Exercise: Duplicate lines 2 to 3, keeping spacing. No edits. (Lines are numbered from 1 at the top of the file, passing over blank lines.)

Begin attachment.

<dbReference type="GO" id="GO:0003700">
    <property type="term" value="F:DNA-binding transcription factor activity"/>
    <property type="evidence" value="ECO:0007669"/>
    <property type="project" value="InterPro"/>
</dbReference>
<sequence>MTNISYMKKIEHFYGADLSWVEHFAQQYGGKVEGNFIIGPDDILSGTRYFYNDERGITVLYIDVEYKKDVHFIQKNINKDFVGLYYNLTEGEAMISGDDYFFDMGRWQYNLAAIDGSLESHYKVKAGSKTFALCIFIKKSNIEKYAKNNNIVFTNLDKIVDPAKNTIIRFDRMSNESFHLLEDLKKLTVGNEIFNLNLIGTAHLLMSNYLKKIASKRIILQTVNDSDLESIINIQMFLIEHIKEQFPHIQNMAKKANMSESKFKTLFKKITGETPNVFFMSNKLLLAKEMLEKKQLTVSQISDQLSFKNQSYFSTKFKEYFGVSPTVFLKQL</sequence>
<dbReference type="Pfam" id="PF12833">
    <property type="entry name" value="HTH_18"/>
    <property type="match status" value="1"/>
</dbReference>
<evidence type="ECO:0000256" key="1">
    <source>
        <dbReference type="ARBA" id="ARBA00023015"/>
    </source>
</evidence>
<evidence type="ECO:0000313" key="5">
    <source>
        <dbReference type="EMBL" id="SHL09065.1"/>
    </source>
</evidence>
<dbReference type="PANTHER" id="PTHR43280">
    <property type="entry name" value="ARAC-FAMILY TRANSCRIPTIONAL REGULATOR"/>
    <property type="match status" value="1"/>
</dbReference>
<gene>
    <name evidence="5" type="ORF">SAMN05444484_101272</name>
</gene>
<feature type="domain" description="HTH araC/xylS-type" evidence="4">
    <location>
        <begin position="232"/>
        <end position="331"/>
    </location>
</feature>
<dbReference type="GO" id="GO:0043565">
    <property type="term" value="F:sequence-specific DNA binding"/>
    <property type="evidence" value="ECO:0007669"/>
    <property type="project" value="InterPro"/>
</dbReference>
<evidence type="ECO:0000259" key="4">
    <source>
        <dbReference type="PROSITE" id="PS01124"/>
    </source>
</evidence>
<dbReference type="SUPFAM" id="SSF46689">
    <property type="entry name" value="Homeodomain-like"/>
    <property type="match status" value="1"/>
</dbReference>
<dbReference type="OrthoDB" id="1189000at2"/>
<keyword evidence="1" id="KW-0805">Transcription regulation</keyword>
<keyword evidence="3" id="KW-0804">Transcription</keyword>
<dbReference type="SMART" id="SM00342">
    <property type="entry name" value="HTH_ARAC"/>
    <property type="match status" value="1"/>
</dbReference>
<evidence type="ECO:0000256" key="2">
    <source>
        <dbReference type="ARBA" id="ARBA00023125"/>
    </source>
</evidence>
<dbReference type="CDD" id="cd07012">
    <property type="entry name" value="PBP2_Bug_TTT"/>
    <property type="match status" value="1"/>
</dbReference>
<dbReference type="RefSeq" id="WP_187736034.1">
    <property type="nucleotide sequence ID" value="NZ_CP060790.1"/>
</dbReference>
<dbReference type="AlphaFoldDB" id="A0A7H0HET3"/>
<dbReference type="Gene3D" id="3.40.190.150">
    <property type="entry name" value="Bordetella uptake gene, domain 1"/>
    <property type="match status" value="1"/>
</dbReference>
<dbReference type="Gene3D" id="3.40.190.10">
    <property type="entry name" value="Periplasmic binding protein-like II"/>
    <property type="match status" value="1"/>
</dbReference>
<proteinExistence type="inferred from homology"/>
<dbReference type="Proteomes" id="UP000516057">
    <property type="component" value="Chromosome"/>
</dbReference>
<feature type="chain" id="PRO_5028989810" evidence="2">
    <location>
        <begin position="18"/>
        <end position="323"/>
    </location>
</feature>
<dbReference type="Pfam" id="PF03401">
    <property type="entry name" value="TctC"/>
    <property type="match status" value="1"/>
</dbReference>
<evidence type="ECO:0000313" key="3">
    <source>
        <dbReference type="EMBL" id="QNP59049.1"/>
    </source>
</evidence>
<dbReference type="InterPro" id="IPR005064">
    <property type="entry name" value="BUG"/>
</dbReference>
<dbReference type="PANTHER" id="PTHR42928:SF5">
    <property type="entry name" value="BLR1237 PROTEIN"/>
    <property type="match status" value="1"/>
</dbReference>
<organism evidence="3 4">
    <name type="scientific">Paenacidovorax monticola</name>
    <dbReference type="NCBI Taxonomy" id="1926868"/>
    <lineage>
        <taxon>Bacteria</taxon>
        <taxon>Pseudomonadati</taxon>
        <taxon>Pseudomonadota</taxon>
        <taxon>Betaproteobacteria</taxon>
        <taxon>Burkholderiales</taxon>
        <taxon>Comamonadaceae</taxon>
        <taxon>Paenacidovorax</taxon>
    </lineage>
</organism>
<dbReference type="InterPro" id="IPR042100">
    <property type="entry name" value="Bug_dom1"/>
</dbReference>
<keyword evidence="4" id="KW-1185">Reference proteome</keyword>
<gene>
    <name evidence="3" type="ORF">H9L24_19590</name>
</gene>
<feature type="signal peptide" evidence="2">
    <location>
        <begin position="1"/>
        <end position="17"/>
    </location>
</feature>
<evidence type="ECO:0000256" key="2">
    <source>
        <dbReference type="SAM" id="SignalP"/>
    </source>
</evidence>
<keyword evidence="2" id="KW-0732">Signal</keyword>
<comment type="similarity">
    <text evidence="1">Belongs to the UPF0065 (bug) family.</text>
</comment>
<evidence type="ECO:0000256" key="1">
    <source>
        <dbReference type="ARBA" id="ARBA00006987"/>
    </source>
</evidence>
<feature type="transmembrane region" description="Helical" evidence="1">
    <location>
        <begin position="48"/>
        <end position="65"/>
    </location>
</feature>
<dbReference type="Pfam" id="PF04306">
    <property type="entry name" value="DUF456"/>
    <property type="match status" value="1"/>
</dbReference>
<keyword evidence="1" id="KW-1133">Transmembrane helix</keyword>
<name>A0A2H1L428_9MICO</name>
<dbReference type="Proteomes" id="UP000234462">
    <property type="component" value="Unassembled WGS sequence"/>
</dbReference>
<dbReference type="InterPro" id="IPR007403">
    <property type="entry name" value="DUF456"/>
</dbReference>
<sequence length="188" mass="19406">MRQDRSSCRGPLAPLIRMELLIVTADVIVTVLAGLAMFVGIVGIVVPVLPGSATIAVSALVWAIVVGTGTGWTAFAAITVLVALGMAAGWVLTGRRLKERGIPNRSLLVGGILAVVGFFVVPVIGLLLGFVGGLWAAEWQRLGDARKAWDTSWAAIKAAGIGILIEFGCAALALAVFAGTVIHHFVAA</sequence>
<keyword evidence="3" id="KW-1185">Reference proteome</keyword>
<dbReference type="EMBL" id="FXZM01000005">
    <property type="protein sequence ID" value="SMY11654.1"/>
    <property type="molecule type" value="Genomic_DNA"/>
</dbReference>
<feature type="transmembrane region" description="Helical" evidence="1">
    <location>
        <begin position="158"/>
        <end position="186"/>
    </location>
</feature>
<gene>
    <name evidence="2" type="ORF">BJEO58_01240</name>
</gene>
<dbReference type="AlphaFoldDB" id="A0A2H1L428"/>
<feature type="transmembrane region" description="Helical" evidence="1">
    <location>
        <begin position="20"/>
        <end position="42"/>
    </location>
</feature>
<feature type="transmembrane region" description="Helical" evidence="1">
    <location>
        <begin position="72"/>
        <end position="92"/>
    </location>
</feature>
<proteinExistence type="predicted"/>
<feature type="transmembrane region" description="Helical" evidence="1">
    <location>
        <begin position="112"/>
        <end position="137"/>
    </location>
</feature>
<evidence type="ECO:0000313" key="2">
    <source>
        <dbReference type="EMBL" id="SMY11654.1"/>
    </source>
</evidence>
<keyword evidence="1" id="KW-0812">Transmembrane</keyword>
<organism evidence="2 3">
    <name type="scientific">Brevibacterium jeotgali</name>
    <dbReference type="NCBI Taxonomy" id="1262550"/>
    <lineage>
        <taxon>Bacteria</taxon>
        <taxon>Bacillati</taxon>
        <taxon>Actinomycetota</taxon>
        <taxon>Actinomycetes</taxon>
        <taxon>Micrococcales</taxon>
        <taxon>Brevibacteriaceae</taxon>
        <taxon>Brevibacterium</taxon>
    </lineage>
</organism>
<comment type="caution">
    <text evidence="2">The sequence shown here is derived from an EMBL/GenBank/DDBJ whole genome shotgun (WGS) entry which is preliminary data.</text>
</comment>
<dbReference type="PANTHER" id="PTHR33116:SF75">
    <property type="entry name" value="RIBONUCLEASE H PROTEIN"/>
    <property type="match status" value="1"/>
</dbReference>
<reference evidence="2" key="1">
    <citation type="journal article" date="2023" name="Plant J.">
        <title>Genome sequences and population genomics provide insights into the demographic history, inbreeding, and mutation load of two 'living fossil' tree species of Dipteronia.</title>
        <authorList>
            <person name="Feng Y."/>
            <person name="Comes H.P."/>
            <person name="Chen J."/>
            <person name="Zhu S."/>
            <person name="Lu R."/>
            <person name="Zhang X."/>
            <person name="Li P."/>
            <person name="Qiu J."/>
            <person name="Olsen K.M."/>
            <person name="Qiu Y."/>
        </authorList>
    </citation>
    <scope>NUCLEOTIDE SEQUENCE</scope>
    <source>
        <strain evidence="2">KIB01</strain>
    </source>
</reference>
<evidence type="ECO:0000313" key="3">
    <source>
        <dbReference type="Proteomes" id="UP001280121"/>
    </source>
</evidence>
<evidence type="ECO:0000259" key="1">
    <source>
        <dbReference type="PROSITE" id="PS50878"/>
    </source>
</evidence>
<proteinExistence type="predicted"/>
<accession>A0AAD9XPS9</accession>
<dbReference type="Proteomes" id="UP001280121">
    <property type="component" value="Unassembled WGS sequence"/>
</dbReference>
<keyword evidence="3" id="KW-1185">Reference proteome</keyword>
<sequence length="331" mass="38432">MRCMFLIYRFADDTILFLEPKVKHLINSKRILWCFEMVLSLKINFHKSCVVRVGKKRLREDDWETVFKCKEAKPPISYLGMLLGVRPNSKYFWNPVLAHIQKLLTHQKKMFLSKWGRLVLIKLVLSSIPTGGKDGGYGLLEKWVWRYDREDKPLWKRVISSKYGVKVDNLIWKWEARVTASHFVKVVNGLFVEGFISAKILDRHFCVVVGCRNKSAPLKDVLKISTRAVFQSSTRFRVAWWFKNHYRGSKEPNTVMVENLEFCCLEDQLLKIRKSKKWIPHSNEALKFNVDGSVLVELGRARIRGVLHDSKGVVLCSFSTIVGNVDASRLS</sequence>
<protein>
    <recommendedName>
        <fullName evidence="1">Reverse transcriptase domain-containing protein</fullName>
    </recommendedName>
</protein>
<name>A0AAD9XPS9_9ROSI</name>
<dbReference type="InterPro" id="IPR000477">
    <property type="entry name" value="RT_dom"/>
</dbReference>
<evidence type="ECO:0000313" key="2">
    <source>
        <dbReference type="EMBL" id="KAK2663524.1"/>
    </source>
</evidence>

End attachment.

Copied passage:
    <property type="term" value="F:DNA-binding transcription factor activity"/>
    <property type="evidence" value="ECO:0007669"/>